Sign me up.
Blades and Bolts
Speaking of bloodrush, remember that while it may be tempting to use it at the first opportunity (especially when it only costs one green mana), it's often better to wait until a more advantageous moment. Used correctly, Slaughterhorn can be a Lightning Bolt, Doom Blade, or even TWO Doom Blades if our opponent makes risky blocking decisions.
Waiting until our opponent is tapped out to use bloodrush is ideal. This won't always happen, but being patient with the activation can pay dividends if our opponent is forced to block and doesn't have a way to interact with our creatures.
Using bloodrush just to get in extra damage when our opponent has plenty of open mana is borderline reckless. If the creature is killed in response to our bloodrush activation, we have been two-for-oned, and that, friends, does not equal value. It will be far better to exercise some patience, waiting for the right time to strike.
Rush of Blood
Rush of Blood | Art by Cynthia Sheppard
The goal with bloodrush is pretty simple: Beat our opponent, or kill one (or more) of his or her creatures, while not opening ourselves up to a devastating removal spell. Slaughterhorn is especially good at enabling this as it only costs one green mana to use its bloodrush ability. This makes it easy to find a spot in our curve to activate it.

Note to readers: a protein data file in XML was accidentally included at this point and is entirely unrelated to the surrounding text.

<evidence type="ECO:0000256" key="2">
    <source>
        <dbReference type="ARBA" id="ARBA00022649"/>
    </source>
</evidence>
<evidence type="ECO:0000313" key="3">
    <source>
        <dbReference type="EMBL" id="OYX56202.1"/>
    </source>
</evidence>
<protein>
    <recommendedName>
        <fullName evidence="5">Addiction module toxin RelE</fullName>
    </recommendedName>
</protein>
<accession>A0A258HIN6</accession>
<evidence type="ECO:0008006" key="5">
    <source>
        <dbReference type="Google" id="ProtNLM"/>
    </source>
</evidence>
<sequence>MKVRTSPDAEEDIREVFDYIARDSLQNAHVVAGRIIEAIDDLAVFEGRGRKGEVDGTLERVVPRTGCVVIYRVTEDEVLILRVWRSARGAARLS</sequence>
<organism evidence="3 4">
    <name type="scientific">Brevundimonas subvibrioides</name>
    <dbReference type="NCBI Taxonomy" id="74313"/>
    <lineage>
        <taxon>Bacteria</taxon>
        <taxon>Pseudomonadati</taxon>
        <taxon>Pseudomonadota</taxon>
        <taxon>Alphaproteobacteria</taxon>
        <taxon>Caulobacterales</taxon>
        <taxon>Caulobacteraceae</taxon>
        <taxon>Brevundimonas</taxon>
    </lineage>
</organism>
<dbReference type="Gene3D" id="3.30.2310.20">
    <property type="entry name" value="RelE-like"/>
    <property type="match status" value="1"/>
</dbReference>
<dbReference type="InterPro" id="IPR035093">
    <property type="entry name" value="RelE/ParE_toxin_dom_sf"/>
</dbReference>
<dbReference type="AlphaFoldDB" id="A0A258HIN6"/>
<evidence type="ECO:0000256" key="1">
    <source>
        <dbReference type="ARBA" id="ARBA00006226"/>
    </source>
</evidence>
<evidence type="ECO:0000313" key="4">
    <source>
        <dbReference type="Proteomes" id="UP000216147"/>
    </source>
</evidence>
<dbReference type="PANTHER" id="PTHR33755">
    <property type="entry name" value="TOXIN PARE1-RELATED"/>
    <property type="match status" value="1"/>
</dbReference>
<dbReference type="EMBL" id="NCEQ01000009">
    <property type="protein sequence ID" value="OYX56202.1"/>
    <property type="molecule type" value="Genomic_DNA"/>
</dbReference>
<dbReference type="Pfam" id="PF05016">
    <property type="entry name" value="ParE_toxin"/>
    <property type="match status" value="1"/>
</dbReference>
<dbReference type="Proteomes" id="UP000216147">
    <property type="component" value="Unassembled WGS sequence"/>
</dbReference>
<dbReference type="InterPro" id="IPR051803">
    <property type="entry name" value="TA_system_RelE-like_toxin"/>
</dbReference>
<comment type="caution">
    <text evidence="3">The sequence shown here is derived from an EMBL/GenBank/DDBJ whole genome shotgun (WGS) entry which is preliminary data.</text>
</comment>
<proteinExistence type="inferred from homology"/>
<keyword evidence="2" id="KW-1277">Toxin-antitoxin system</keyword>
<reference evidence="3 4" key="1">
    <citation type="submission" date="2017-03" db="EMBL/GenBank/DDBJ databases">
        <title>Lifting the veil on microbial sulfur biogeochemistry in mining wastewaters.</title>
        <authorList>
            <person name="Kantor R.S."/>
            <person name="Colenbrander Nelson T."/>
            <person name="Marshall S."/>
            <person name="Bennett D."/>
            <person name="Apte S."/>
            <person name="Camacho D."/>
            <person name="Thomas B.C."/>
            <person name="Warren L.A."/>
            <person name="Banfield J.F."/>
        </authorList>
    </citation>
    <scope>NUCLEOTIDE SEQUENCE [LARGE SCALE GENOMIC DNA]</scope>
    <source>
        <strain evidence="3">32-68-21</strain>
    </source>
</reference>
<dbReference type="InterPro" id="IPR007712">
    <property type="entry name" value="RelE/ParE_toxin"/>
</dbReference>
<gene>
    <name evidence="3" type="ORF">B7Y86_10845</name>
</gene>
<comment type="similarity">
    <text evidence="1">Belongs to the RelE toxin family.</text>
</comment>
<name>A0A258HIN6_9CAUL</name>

We also can't forget that it's a reasonable play to just play Slaughterhorn out as a creature and beat down with it. The decision to do this will be guided by the state of the board, how many creatures we have, if a 3/2 can attack profitably, and if a pump spell could break the game open for us.
One other potentially important note is that bloodrush cannot be countered by conventional counter spells. Since you are simply activating an ability of the card, you aren't actually casting a spell, and therefore it cannot be countered. It does, however, still use the stack, so our opponent will have the opportunity to respond.
Call of the Beatdown
Horncaller’s Chant | Art by Eric Velhagen
While I don't predict Slaughterhorn being a high pick in Gatecrash draft, I don't see him riding the pines too often either. A solid, flexible spell that hits on two very different axes—both at a competitive price—will rarely be cut from the main deck.
I'm starting to get the hint that the Gruul player should be attacking, and attacking often. With bloodrush around, and a bunch of big beefy creatures to cast, it just makes sense.
And hey, who am I to argue?